Offshore vessel provider off to encouraging start in public trading.
Gulf Marine Services shares gain up to 4% on London debut
Shares of Gulf Marine Services, the latest UAE company to list abroad, gained as much as 4 per cent on their first day of public trading in London.
By midafternoon, the offshore vessel provider was trading at 151.25 pence a share, an overall increase of 12 per cent over Friday’s flotation to a limited circle of investors. The IPO values the company at US$787.1 million, below the company’s upper range estimate of $1 billion.
“We’ve gone for a premium listing and it was as successful as we hoped,” said Duncan Anderson, the chief executive. “The actual position was effectively 100 per cent oversubscribed.”
The flotation allows Gulf Capital, the regional private equity firm, to offload part of its 79 per cent stake in the company. Gulf Capital turned to an IPO after talks with two potential investors to buy off its stake collapsed in 2012 over price and financing issues.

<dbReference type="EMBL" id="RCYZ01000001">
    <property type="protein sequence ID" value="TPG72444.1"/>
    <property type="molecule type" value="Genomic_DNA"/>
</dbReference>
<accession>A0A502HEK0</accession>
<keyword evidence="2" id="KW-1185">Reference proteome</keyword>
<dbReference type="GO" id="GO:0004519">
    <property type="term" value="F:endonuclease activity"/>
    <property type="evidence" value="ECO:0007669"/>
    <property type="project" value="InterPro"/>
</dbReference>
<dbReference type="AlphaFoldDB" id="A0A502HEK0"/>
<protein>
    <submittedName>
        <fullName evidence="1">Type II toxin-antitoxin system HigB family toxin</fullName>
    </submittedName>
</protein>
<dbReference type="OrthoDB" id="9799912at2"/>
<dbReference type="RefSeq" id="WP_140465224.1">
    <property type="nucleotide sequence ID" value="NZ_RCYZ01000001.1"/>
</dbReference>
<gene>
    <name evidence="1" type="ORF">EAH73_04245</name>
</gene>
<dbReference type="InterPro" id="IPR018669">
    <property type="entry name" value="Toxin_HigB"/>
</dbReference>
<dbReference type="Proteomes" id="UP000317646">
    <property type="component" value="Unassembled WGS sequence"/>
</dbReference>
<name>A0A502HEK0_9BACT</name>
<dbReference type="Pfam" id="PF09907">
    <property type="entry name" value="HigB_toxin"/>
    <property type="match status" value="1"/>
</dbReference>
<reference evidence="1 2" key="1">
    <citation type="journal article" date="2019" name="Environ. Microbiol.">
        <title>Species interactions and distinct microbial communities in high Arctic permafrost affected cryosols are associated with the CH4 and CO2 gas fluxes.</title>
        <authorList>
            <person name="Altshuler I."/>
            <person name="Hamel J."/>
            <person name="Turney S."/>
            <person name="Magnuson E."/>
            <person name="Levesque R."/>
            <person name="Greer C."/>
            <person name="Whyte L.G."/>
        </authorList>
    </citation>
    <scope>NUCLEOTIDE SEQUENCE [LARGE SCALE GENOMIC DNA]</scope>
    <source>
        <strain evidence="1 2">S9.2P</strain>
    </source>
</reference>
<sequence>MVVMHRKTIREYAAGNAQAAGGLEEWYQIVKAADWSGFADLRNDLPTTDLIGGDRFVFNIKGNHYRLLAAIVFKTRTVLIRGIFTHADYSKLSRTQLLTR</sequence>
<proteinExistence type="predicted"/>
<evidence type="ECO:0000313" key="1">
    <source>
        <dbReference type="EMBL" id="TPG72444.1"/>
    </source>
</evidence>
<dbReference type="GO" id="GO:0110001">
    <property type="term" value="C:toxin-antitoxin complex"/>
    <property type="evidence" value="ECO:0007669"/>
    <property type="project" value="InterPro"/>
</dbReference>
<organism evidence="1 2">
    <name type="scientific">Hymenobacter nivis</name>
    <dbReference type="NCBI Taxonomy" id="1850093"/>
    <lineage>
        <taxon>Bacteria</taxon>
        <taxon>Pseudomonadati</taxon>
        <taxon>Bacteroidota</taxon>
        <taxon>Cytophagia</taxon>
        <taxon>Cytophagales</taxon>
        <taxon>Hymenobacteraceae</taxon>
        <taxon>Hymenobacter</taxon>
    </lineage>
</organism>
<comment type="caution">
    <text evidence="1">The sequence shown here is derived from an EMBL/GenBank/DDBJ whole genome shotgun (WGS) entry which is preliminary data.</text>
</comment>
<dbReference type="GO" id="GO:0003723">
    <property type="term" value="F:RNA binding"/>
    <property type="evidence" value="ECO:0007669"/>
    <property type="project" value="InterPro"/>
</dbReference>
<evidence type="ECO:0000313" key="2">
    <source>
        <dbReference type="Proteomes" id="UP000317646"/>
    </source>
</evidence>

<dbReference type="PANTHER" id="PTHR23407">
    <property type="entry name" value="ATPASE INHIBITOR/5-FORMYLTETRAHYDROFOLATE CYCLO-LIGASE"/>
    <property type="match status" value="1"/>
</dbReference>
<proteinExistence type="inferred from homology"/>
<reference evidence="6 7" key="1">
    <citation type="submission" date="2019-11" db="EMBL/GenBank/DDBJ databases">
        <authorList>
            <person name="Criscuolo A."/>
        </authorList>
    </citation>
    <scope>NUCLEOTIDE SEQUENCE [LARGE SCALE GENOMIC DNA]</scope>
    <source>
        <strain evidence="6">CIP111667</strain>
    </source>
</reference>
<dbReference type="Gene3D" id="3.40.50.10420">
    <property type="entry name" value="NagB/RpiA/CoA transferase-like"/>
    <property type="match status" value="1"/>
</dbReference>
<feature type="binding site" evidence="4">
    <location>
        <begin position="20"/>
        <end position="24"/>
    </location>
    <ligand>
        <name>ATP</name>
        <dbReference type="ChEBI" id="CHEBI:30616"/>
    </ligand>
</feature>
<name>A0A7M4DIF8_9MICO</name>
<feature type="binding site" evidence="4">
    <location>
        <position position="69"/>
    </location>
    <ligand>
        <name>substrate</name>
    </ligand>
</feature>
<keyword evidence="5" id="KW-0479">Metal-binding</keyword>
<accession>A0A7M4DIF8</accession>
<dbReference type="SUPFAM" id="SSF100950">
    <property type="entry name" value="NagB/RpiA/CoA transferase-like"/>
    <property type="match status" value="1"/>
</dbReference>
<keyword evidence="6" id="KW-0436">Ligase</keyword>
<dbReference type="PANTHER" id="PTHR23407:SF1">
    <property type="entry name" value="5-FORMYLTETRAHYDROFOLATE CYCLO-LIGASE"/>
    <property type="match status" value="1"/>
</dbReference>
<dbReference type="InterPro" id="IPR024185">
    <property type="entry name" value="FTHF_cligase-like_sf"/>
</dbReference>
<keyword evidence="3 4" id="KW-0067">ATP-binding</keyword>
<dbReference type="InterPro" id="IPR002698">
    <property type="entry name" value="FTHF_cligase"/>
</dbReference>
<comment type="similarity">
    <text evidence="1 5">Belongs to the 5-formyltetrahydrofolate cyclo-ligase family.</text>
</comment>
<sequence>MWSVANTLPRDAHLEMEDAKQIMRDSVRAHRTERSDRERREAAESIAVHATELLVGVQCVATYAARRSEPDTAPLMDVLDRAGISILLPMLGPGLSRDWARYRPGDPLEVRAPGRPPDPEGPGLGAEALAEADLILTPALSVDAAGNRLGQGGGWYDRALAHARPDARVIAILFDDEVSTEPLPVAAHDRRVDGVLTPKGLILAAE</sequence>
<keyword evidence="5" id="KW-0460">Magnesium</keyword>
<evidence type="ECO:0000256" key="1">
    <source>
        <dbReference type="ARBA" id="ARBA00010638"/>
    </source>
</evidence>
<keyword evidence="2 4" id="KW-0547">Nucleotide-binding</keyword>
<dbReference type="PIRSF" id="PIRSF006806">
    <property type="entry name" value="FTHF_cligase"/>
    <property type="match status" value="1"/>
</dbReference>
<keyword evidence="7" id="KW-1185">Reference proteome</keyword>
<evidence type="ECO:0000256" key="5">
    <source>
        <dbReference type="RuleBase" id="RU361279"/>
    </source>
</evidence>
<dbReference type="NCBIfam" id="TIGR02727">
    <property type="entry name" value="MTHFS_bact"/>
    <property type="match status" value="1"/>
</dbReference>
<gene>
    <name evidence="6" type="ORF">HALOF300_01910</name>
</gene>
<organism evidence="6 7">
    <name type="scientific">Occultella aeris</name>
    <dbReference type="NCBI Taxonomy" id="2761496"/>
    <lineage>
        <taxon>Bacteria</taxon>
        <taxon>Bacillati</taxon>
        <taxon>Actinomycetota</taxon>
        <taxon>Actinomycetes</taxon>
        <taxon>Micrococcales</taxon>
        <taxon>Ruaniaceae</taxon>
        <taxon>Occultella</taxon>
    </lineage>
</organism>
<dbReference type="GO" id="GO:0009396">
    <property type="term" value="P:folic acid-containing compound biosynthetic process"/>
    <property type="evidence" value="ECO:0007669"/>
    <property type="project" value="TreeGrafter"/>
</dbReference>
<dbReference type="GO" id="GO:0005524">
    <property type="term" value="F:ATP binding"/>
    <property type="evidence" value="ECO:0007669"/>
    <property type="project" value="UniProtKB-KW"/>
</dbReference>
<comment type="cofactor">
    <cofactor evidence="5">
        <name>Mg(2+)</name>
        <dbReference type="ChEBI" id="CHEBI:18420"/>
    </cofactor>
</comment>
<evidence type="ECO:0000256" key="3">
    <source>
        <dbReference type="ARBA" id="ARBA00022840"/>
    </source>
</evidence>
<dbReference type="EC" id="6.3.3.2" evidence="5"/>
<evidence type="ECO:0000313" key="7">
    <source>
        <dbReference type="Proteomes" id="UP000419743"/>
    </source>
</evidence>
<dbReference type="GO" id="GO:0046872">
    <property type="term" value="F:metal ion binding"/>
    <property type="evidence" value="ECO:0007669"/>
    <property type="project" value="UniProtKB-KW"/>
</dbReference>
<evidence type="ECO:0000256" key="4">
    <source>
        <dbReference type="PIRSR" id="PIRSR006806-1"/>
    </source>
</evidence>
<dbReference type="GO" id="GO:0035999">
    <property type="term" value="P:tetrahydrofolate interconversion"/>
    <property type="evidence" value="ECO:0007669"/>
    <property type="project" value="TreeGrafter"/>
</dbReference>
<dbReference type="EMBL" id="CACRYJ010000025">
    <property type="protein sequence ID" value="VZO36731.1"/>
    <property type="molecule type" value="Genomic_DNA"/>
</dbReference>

GMS said it would to use the $100m in expected proceeds from the IPO to fund part of a $450m fleet expansion. Nine self-propelling jack-up rigs today serve oil and gas platforms and wind farms in the Middle East, the North Sea and South East Asia.
In the next two years its plans to build five rigs and lease a sixth, bringing down the average age of its fleet from nine years to around five, as well as buy outright two rigs that it currently leases. The average age worldwide is 24.
It has been cushioned from turbulence in the offshore vessel market, which has been plagued by oversupply and falling day rates, because it mainly caters to older fields, said Mr. Anderson.
“We’re in a slightly different space and this is one of the reasons we were quite successful during the roadshow,” he said. “The trend in the industry is toward supporting existing wells. I absolutely agree that offshore support vessels in the greenfield are suffering and they’re very commoditised.”
Market conditions could help it get a good price should it want to buy a competitor, he said.
“In addition to the new build programme we’re looking round at an acquisition, but there are not many companies that match our standard in terms of age and tonnage,” he said.
“As we get bigger the size and scale of the company is such that an acquisition would be a natural process of growing the company.”
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